Press-Republican

Columns

February 24, 2013

Political courage needed to avert fiscal cliff

A branch of economics called game theory posits an interesting conclusion. Rational adversaries will not take seriously any threat that is not credible. Such incredible threats would hurt both sides, and should be ruled out in a negotiation.

Clearly, Congress is not rational.

In an effort to put a gun to its head, Congress agreed to delay a plan toward a balanced budget under penalty of a “fiscal cliff” if they fail to come up with an agreement by a specified date.

That specified date came and went as Congress kicked the can down the road. Fiscal Cliff II opens on Friday at a theater near you.

We’ve known for decades we would reach a point when some of our entitlement programs will go into the red. Social Security, intended to be sustainable, now has greater outflows than income and will exhaust its accumulated surplus within two decades. At that point, payroll taxes will have to rise or we will have to reduce benefits or increase the age of retirement.

Medicare has no such surplus. Rising medical costs, greater longevity and a time coming soon when there will be 2.1 workers for every retiree, down from the current 3.1, will force increases in taxpayer funding of medical costs for our elderly.

We have also overspent in other areas. This spending is well beyond our means given our anemic economic growth over the past decade. Unless we again become the innovation nation we once were, there’s coming soon a day of reckoning.

One group has taken this reality to heart. They are a non-partisan group of former statesmen, led by Alan Simpson and Erskine Bowles, who were appointed by President Obama to come up with a plan that will get us on a sustainable path.

They must have done something right because Republicans and Democrats both reviled their recommendations. Simpson-Bowles told Congress what we know but don’t want to hear. Taxes will have to go up, loopholes will have to be closed and some of our favorite tax deductions will have to be curtailed for higher-income individuals. We will also have to reduce defense spending.

Text Only | Photo Reprints
Columns
  • ouellette.jpg Web doctor always gets it right

    I have access to the collected medical knowledge of all recorded history at my fingertips, columnist Steve Ouellette writes.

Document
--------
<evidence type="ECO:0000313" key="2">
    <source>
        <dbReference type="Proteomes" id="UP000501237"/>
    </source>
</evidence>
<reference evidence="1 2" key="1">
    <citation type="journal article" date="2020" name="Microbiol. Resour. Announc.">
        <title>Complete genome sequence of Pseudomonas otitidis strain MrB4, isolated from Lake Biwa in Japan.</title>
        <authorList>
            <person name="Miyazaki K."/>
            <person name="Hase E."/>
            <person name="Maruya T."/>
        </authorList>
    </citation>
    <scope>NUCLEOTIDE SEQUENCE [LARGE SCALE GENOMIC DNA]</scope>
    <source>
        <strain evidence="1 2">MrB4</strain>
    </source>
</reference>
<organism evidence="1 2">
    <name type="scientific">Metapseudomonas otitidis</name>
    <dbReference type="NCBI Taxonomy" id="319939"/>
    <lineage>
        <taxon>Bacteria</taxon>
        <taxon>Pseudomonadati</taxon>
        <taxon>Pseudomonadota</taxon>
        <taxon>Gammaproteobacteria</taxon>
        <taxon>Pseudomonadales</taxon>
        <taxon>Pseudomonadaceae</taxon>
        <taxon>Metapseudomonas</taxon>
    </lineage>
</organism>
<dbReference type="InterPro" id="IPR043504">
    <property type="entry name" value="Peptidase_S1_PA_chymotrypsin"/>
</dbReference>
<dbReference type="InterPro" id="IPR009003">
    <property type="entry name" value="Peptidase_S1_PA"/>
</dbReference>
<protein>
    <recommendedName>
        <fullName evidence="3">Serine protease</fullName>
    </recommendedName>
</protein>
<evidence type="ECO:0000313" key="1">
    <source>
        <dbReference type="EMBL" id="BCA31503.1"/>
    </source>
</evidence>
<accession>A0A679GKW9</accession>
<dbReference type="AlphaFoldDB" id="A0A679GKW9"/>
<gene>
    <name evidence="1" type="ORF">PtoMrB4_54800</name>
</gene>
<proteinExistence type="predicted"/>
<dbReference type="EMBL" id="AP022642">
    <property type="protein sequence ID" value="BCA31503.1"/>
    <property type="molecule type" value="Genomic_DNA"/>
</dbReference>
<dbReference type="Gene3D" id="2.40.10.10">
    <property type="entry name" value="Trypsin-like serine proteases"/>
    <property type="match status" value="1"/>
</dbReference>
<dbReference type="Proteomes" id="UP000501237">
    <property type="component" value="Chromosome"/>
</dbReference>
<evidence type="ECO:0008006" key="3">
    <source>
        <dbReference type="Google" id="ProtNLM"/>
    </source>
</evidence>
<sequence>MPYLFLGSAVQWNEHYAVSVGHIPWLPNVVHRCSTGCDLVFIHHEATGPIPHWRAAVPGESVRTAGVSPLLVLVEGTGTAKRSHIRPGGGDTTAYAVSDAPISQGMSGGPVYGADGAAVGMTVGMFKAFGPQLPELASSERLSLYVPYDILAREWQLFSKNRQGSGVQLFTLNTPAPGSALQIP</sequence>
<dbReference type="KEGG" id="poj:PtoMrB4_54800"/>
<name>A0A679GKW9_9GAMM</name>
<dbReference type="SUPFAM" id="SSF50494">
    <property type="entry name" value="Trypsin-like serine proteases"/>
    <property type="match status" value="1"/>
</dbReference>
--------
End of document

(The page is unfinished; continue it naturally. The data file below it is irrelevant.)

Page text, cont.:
April 20, 2014 1 Photo

  • colin_read.jpg Airport projects can benefit local economy

    Using a local workforce keeps wages and spending in the community if it can be done in a cost-effective manner, according to columnist Colin Read.

    April 20, 2014 1 Photo

  • Gast_Richard.jpg Producers can recycle tubing

    Project allows maple-syrup makers to conveniently dispose of their used tubing in an environmentally friendly way, according to columnist Richard Gast.

    April 20, 2014 1 Photo

  • Terry_Mattingly.jpg Easter with doubters and the 'nones'

    Should more pastors ask this blunt question: "Do you really believe Jesus was raised from the dead?" wonders religion columnist Terry Mattingly.

    April 18, 2014 1 Photo

  • Black_Peter_2014_cropped.jpg Canadiens are Canada's team

    The National Hockey League playoffs are underway, and for Canadiens fans, many of whom likely reside in the Montreal "suburb" of Plattsburgh, it is a time of hope and joy.

    April 18, 2014 1 Photo

  • little_mug.jpg There's no saw like an old saw Kaye and I laughed ourselves silly the other day as we tried to top each other with our own sayings from childhood, columnist Gordie Little writes.

    April 13, 2014 1 Photo

  • Denenberg_Stu1.jpg Privacy concerns make a comeback

    There's a growing concern amongst the millennials, columnist Stu Denenberg writes.

    April 13, 2014 1 Photo

  • paul_grasso.jpg Several options exist for downtown

    Pedestrian mall just one idea that could be good for city's economic future, according to columnist Paul Grasso.

    April 13, 2014 1 Photo

  • colin_read.jpg Government can't create success on its own

    It takes a grass-roots community effort of people working together to assure future accomplishment, according to columnist Colin Read.

    April 13, 2014 1 Photo

  • Hagar_mug1.jpg Farmers strive for sustainability

    Conserving the land and assuring long-term profitability are two of the key goals for farmers these days, according to columnist Peter Hagar.

    April 13, 2014 1 Photo

Peter Black: Canadian Dispatch

Lois Clermont, Editor

Cornell Cooperative Extension
Richard Gast: Cornell Ag Extension

Bob Grady

Guest Columns
Peter Hagar: Cornell Ag Connection

Health Advice

Ray Johnson: Climate Science
Gordie Little: Small Talk

Terry Mattingly: On Religion

Steve Ouellette: You Had To Ask

Colin Read: Everybody's Business

Pinch of Time